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Ear Discharge: Know all symptoms, causes, types, and treatments

Ear discharge is fluid that comes out of the ear canal. The fluid can be clear, yellowish-brown, or even contain pus or blood. The most likely cause is an ear infection.

Ear discharge can indeed be mild or even very serious, depending on where the fluid is draining from and what type of fluid it happens to be.

There are several causes of ear drainage. The most common type of ear drainage is cerumen, which keeps the ear clean and healthy. Blood, transparent fluid, and pus happen to be other forms of drainage as well as discharge. These may show a ruptured eardrum or perhaps an ear infection.

What is ear discharge?

Ear discharge, also referred to as otorrhea, is any fluid that comes out of the ear. Usually, one’s ears leak earwax. This happens to be an oil that the body produces naturally. Earwax ensures that dust, bacteria, and other foreign bodies do not get into the ear. However, other conditions, like a ruptured eardrum, can cause blood or even other fluids to drain from the ear. This sort of discharge indicates that the ear has been injured or infected and does require medical attention.


Ear Wax

Earwax is rather normal ear drainage and can be white, yellow, or even brown in color. The ears do produce earwax to keep the ear clean and healthy and also to protect it from infection.

Transparent Liquid

The clear fluid that does come out of the ear can be watery, which can collect in one’s ear after swimming or bathing. People can gently dry their ears after, of course, getting wet by holding a hairdryer on low heat away from the ear or by making use of a towel. Taking time to dry one’s ears can help prevent an infection known as a swimmer’s ear, in which water tends to get trapped in the ear. If a person does notice clear liquid in their ears after a head injury, they need medical care a once.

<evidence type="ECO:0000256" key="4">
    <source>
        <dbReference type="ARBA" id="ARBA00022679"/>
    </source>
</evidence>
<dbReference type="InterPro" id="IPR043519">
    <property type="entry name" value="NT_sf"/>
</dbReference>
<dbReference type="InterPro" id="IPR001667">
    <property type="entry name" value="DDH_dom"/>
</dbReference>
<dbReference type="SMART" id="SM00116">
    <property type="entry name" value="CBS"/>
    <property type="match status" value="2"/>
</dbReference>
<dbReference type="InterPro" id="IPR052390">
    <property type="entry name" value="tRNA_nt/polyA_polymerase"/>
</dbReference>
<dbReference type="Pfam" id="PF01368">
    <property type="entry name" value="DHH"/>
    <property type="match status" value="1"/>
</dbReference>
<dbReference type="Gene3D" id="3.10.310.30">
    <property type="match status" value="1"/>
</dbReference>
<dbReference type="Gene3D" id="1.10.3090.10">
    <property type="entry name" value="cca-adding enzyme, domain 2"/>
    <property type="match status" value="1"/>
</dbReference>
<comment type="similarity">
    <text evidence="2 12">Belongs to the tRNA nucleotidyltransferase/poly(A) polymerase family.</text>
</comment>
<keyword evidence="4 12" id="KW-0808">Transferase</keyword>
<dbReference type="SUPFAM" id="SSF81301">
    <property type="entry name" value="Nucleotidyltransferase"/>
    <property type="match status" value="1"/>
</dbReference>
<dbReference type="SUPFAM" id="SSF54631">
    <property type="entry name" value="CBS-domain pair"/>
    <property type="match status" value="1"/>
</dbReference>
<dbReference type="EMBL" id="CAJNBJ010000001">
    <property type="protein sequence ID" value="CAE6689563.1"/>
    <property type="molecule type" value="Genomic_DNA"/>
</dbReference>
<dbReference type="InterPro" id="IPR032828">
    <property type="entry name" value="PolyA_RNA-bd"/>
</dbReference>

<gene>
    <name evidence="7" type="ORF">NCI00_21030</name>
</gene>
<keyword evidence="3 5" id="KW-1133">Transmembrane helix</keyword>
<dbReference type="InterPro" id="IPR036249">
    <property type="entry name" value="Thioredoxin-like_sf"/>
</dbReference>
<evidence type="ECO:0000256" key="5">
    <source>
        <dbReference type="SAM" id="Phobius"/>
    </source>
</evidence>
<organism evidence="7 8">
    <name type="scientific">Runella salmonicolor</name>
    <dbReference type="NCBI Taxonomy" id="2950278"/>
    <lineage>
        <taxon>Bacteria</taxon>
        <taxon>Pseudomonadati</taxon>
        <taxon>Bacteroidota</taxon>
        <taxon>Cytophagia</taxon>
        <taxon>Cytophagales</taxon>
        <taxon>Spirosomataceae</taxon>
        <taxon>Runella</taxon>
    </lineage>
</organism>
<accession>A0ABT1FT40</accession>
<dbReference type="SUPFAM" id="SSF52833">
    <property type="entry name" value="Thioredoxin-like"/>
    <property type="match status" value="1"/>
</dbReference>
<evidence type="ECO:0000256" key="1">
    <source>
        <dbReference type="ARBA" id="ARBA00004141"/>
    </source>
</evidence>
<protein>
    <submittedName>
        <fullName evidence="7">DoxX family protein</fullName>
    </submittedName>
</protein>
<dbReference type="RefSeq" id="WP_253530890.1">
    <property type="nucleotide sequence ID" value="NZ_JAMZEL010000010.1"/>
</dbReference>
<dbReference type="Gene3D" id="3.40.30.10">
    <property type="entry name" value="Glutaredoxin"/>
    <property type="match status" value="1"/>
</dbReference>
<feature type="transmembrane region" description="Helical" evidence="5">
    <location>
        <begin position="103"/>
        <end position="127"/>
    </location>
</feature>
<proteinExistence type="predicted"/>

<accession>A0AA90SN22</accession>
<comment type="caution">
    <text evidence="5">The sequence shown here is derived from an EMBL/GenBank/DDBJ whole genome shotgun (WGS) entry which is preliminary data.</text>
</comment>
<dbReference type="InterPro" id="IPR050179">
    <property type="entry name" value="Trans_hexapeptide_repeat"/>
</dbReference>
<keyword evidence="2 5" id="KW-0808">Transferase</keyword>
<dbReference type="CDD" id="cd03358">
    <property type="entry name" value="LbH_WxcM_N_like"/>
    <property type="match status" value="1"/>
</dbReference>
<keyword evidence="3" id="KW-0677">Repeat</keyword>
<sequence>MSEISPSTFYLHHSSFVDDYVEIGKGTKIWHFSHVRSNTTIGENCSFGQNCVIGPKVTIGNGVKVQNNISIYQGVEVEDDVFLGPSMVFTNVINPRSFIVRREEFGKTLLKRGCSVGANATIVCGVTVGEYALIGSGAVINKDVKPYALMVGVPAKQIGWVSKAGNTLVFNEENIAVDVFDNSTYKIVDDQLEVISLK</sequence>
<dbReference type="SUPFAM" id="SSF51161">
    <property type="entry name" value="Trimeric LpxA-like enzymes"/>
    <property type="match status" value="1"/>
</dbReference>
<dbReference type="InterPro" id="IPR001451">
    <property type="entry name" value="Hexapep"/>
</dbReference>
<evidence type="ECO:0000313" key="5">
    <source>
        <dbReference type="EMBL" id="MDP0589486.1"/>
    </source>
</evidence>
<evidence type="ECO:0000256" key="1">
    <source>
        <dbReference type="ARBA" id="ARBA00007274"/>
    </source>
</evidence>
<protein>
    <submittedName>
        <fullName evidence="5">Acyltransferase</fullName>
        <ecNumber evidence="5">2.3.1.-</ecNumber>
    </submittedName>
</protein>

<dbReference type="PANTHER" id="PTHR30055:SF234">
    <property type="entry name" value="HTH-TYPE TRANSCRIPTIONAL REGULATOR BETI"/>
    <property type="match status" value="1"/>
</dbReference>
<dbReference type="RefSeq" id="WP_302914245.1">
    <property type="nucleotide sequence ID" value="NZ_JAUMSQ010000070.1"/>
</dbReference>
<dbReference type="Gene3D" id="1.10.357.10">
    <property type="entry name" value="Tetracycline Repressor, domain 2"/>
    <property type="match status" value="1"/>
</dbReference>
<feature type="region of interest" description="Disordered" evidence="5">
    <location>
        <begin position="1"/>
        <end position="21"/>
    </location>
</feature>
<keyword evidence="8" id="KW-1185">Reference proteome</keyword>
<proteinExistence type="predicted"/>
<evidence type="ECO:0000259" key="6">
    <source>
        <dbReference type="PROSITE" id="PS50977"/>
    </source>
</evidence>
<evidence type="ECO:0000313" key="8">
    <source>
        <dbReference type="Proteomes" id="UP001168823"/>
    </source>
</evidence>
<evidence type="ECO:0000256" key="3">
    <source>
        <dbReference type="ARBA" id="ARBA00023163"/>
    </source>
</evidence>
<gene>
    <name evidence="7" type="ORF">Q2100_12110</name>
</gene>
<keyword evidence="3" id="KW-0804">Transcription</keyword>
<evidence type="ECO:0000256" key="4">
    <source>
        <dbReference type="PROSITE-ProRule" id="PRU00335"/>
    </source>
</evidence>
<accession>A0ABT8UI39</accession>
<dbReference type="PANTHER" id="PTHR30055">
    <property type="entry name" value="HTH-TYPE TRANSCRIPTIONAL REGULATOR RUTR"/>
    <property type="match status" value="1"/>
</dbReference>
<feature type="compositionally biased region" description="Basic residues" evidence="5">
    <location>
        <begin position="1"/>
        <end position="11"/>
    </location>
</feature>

A minor injury or even a scratch to the ear canal can, at times, cause a small amount of blood to leak out of the ear. If having a ruptured eardrum and notice blood, pus, or clear fluid coming out of the ear, seek medical help.

The eardrum can rupture if:

  • An ear infection does place pressure on the ear.
  • A loud noise does occur very close to the ear.
  • A person does insert something too far into one’s ear.
  • Few experience a sudden change in air pressure.
  • An injury does occur, like a blow to the ear.
Ruptured eardrum symptoms:
  • Earache, then sudden relief.
  • Ringing in one’s ear.
  • Hearing loss in a person’s affected ear.
Pus or cloudy liquid

Pus or cloudy fluid coming out of the ear can indicate an ear infection in the ear canal or middle ear. Drainage from the ear can induce a ruptured eardrum.

Signs of an ear infection:
  • An  Earache.
  • Fever.
  • Nausea.


Doctors often tend to prescribe antibiotics for a few types of infections, which people can take by mouth or as ear drops, depending on the location of the infection in one’s ear. To help ease an earache, people can make use of a warm compress on the ear or take over-the-counter pain relievers, like ibuprofen. A ruptured eardrum often heals without treatment in a few weeks to even 2 months.

People can help the healing process and also prevent infection by keeping the ear dry and also protecting it from loud noises and physical shocks. If an eardrum does not really heal on its own, surgery may be required to place a patch of new skin over the hole. A doctor can even prescribe antibiotics to treat ear fluid. The use of a decongestant and an antihistamine in combination will help minimize congestion. If this treatment is not all that effective, the doctor may place an auditory tube via the middle ear to allow fluids to drain as usual.


Earache can be distressful.

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